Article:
Leaving Mass after hearing the Gospel admonition about moths and rust destroying earthly treasures, my 10-year-old self was reflecting on our suburban Los Angeles existence. Why don’t we try to unplug from everything electric? My less enthusiastic parents grilled me on my plan for sanitizing the dishes. I did not have a good answer.
But that desire to simplify increased, especially as I opened my mind to the realities of economic injustice. I wondered: to what extent am I personally responsible for exacerbating or remedying these ills? When I worked as a lawyer at a large law firm, it just felt wrong to me to spend so much on lunch when other people did not have basics.
But I still struggled to answer with precision. When it comes to evaluating my own income and possessions, how much is enough? Do my tiny daily choices really matter? Will my reduced spending detract from healthy economic growth and jobs?
As Pope John Paul II exhorted in the encyclical, “On Social Concerns,” solidarity is “a firm and persevering determination to commit oneself to the common good; that is to say to the good of all and of each individual, because we are all really responsible for all.” But what on earth might that mean in daily life?
Two new books, Judith Lichtenberg’s Distant Strangers and David Cloutier’s The Vice of Luxury, bring deeply probing contributions to these discussions. In different but complementary ways, both books “hit us where we live,” in Cloutier’s phrase, offering vivid accounts of moral responsibility for economic choices, not for the super-rich or ascetic hermits but for ordinary people.
Why are we sometimes paralyzed by the questions noted above? Both books trace such paralysis to the extreme form of some of the arguments. As Lichtenberg explains, according to the “consequentialist problematic,” if we are obliged to treat all agents’ interests equally and to do what is best overall, it may not be permissible to give preference to one’s own interests, or of those near and dear. But most people are simply overwhelmed by the idea of trying to figure out how to treat the interests of everyone in the world with the same intensity and focus, so they simply disengage from the question.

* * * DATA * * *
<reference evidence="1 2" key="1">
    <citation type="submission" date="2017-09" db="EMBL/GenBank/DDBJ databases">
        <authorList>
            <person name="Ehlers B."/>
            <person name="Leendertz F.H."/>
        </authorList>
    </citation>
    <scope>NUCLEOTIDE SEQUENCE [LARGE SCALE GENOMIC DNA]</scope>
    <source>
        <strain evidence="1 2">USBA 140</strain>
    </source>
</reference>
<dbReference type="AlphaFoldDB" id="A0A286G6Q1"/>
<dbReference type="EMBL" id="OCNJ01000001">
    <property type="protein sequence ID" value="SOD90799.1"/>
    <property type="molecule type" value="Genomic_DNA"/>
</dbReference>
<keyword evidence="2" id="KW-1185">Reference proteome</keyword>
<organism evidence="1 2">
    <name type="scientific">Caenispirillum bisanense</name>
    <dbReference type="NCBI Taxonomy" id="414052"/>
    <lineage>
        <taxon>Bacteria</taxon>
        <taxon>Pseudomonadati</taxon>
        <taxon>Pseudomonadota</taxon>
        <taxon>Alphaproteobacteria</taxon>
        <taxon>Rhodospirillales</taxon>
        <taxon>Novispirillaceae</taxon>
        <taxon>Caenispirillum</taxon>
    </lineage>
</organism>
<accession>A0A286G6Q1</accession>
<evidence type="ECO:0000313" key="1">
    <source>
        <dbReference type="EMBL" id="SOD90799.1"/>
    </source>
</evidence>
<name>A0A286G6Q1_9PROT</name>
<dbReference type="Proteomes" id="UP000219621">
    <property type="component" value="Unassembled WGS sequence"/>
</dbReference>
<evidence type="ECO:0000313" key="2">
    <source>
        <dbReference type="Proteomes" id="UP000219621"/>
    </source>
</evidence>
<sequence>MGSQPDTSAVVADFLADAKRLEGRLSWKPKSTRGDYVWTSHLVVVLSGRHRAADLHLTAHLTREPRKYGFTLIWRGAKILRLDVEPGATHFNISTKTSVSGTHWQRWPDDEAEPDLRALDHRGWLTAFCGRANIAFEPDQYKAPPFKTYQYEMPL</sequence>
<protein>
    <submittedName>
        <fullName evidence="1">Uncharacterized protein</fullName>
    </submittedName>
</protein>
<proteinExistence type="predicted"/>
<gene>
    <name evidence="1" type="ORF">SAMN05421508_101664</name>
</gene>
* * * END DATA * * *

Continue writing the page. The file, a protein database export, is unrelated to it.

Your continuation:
Similarly, Cloutier hones in on how corrosive a “two-level” ethical dichotomy is, in which one must choose between complete rejection of the material world and total immersion in it. When pressed to make such a stark choice, many just back away from the difficult task of ongoing discernment. As long-standing theological critiques of luxury have simply dropped off the radar, at this point material self-indulgence is “not even seen as a problem,” which makes it difficult to articulate any evaluative criteria for the use of material goods.